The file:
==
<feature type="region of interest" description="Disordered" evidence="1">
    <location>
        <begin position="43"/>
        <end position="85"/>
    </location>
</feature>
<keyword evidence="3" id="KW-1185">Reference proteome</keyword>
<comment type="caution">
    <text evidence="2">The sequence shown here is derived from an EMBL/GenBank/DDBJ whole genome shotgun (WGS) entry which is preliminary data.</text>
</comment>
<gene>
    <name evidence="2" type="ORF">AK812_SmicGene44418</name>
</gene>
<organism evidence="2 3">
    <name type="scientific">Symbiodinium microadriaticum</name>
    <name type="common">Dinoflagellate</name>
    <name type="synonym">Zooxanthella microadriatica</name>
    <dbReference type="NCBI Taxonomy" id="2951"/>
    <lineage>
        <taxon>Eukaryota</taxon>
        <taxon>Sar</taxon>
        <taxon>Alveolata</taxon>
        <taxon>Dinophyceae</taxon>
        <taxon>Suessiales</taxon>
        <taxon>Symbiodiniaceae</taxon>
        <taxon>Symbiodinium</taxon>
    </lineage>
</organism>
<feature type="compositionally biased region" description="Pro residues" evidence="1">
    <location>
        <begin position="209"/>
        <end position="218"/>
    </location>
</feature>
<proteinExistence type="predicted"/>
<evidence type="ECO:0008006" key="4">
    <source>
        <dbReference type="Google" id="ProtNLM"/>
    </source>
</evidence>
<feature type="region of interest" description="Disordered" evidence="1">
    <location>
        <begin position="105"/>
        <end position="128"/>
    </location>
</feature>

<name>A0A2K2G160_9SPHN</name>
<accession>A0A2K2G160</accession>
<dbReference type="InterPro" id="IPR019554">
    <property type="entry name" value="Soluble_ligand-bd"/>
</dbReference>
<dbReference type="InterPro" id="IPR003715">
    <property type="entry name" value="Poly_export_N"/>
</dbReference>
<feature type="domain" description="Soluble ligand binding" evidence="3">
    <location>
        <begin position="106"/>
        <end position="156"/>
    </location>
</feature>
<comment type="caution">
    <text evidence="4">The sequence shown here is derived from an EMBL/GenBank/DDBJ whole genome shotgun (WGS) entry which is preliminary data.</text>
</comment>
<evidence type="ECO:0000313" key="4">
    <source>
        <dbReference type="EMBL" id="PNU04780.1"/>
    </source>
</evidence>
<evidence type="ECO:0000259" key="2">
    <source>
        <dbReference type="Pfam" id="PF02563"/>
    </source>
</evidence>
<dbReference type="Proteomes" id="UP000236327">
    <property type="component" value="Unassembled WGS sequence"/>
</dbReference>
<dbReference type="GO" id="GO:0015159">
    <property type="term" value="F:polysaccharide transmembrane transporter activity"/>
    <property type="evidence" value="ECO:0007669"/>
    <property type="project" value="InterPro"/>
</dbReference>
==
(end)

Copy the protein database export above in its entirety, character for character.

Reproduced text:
<feature type="region of interest" description="Disordered" evidence="1">
    <location>
        <begin position="43"/>
        <end position="85"/>
    </location>
</feature>
<keyword evidence="3" id="KW-1185">Reference proteome</keyword>
<comment type="caution">
    <text evidence="2">The sequence shown here is derived from an EMBL/GenBank/DDBJ whole genome shotgun (WGS) entry which is preliminary data.</text>
</comment>
<gene>
    <name evidence="2" type="ORF">AK812_SmicGene44418</name>
</gene>
<organism evidence="2 3">
    <name type="scientific">Symbiodinium microadriaticum</name>
    <name type="common">Dinoflagellate</name>
    <name type="synonym">Zooxanthella microadriatica</name>
    <dbReference type="NCBI Taxonomy" id="2951"/>
    <lineage>
        <taxon>Eukaryota</taxon>
        <taxon>Sar</taxon>
        <taxon>Alveolata</taxon>
        <taxon>Dinophyceae</taxon>
        <taxon>Suessiales</taxon>
        <taxon>Symbiodiniaceae</taxon>
        <taxon>Symbiodinium</taxon>
    </lineage>
</organism>
<feature type="compositionally biased region" description="Pro residues" evidence="1">
    <location>
        <begin position="209"/>
        <end position="218"/>
    </location>
</feature>
<proteinExistence type="predicted"/>
<evidence type="ECO:0008006" key="4">
    <source>
        <dbReference type="Google" id="ProtNLM"/>
    </source>
</evidence>
<feature type="region of interest" description="Disordered" evidence="1">
    <location>
        <begin position="105"/>
        <end position="128"/>
    </location>
</feature>

<name>A0A2K2G160_9SPHN</name>
<accession>A0A2K2G160</accession>
<dbReference type="InterPro" id="IPR019554">
    <property type="entry name" value="Soluble_ligand-bd"/>
</dbReference>
<dbReference type="InterPro" id="IPR003715">
    <property type="entry name" value="Poly_export_N"/>
</dbReference>
<feature type="domain" description="Soluble ligand binding" evidence="3">
    <location>
        <begin position="106"/>
        <end position="156"/>
    </location>
</feature>
<comment type="caution">
    <text evidence="4">The sequence shown here is derived from an EMBL/GenBank/DDBJ whole genome shotgun (WGS) entry which is preliminary data.</text>
</comment>
<evidence type="ECO:0000313" key="4">
    <source>
        <dbReference type="EMBL" id="PNU04780.1"/>
    </source>
</evidence>
<evidence type="ECO:0000259" key="2">
    <source>
        <dbReference type="Pfam" id="PF02563"/>
    </source>
</evidence>
<dbReference type="Proteomes" id="UP000236327">
    <property type="component" value="Unassembled WGS sequence"/>
</dbReference>
<dbReference type="GO" id="GO:0015159">
    <property type="term" value="F:polysaccharide transmembrane transporter activity"/>
    <property type="evidence" value="ECO:0007669"/>
    <property type="project" value="InterPro"/>
</dbReference>